3V 16/32/64-Mbit SQI, SuperFlash memories save production time & cost

March 10, 2015 // By Graham Prophet
Microchip positions its latest NOR flash memory devices as enabling XIP capability with the world’s lowest power consumption and fastest-available read/write times

This family of three, 3V Serial Quad I/O interface (or SQI interface) SuperFlash memory devices, SST26VF, is available with 16-Mbit, 32-Mbit or 64-Mbit of memory, and is manufactured using Microchip’s CMOS SuperFlash technology, for fastest erase times and reliability.

Sector and block erase commands are completed in 18 msec, and a full chip erase operation is completed in 35 msec. Competing devices require 10 to 20 seconds to complete a full chip erase operation, Microchip asserts,making the SST26VF approximately 400 times faster. These fast erase times can provide a significant cost savings, by minimising the time required for testing and firmware updates, and therefore increasing manufacturing throughput.

Microchip’s SQI interface is a low pin count, high-speed 104 MHz quad-bit address and data multiplex I/O serial interface, which allows for high data throughput in a small package. This interface enables low-latency execute-in-place (XIP) capability with minimal processor buffer memory, reducing the overall design footprint compared to traditional parallel memory interfaces. The SST26VF family provides faster data throughput than a comparable x16 parallel Flash device, without the associated high cost and high pin count of parallel Flash. The SQI interface also offers full command-set backward compatibility for the Serial Peripheral Interface (SPI) protocol.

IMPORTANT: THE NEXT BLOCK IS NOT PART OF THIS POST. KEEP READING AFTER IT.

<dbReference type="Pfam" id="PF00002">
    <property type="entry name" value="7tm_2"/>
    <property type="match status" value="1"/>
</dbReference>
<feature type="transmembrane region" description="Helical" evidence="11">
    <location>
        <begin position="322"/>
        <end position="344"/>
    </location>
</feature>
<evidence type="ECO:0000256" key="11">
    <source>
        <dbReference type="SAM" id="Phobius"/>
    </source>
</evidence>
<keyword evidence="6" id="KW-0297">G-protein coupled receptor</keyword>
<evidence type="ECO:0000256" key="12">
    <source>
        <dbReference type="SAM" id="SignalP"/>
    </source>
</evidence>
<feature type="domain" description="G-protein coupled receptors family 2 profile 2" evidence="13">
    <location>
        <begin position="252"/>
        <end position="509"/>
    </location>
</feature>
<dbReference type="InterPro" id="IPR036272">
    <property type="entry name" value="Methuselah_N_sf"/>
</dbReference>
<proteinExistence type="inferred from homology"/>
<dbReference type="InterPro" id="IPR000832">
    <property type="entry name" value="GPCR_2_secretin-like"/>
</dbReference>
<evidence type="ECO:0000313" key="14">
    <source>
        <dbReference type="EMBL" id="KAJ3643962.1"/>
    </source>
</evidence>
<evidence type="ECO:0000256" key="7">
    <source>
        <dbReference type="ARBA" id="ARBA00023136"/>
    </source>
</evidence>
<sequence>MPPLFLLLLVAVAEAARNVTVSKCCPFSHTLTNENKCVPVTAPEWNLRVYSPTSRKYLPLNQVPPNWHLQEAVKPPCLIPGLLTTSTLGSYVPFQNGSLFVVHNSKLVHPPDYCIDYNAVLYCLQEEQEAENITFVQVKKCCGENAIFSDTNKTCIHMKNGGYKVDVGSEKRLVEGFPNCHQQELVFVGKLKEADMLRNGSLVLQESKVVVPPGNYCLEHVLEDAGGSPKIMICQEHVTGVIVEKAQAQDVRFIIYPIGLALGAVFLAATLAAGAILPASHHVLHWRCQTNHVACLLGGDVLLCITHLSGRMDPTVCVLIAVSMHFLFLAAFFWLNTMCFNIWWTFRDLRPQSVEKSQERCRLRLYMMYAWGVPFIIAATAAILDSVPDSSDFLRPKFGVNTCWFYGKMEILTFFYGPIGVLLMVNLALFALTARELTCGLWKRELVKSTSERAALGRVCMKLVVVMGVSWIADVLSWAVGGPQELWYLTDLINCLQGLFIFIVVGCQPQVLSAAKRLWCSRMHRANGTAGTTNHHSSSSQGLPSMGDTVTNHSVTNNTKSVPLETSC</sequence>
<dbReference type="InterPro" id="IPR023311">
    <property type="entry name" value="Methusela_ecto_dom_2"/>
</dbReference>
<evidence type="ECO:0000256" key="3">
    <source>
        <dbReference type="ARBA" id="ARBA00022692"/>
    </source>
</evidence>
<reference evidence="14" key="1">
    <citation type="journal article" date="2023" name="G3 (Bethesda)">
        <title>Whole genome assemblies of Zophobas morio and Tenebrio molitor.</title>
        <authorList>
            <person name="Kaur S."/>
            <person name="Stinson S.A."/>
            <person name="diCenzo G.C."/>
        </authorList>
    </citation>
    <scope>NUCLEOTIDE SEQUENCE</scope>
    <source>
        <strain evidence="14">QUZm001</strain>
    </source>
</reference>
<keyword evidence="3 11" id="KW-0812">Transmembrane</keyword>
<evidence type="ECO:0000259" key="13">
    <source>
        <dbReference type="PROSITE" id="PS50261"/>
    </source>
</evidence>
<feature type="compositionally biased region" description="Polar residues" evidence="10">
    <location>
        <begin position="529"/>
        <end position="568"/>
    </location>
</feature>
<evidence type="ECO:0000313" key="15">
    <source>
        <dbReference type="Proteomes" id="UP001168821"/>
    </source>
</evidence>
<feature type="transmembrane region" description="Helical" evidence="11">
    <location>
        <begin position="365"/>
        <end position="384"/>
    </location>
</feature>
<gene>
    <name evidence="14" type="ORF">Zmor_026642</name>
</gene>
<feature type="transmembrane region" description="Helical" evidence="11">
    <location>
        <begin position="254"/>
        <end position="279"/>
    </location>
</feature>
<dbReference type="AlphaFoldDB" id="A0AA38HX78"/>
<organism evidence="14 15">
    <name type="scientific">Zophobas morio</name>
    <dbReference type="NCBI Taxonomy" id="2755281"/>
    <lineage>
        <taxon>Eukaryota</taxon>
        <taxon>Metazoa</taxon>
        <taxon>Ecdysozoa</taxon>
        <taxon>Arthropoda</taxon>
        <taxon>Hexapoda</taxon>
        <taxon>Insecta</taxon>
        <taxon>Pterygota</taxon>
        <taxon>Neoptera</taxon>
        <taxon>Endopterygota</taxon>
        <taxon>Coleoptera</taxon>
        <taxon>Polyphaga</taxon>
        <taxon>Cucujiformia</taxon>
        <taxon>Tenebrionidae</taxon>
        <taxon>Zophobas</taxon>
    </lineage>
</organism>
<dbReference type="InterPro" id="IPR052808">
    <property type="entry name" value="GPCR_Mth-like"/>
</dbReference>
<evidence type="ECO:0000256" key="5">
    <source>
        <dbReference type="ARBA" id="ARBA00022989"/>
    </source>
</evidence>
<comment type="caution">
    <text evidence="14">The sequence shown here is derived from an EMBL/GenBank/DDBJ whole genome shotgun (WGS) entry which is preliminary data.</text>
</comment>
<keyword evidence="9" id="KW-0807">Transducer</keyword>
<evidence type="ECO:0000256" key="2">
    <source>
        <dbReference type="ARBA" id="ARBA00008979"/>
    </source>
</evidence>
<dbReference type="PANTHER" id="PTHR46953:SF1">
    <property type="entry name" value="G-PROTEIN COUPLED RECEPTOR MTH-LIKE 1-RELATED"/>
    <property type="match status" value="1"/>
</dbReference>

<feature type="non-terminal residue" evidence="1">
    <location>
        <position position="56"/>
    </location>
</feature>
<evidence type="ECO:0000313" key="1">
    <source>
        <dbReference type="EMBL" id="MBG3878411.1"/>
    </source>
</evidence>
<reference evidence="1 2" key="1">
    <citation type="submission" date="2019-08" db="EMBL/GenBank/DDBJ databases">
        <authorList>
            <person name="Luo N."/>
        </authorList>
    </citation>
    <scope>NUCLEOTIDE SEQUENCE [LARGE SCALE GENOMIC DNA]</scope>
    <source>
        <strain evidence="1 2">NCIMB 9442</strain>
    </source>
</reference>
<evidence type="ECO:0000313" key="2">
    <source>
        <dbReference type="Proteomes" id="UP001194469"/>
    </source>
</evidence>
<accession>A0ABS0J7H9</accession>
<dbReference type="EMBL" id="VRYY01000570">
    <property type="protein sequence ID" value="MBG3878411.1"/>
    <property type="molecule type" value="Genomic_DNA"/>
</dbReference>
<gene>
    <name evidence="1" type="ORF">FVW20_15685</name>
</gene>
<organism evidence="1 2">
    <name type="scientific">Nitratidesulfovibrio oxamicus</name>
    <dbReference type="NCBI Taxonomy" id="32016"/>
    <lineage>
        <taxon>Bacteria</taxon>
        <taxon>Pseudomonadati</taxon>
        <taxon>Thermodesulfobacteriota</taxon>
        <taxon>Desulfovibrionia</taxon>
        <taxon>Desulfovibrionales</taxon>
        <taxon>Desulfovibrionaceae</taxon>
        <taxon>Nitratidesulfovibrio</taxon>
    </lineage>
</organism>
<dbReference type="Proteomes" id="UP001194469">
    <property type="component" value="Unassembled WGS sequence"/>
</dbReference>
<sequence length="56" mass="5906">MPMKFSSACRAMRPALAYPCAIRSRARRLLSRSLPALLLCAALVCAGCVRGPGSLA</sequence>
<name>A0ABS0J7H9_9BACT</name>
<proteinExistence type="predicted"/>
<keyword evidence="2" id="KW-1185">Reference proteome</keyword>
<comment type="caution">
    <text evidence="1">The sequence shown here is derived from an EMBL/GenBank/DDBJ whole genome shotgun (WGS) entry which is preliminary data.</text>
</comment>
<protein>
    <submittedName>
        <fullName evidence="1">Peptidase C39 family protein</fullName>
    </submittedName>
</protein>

Designed for low power consumption, the SST26VF has standby current consumption of 15 µA, typical, and the active read current at 104 MHz is 15 mA, typical, offering a combination of 3V operation with low power consumption and small-form-factor packaging,

The devices offer 100 years of data retention and device endurance of over 100,000 erase/write cycles. Enhanced safety features include software write protection of individual blocks for flexible data/code protection; the upper and lower 64 kBytes of memory are partitioned into smaller, 8-kByte sectors that can both read- and write-lock. In addition, the devices include a One-Time Programmable (OTP) 2 kByte Secure ID area, consisting of a 64-bit, factory-programmed unique ID and a user-programmable block. These features protect against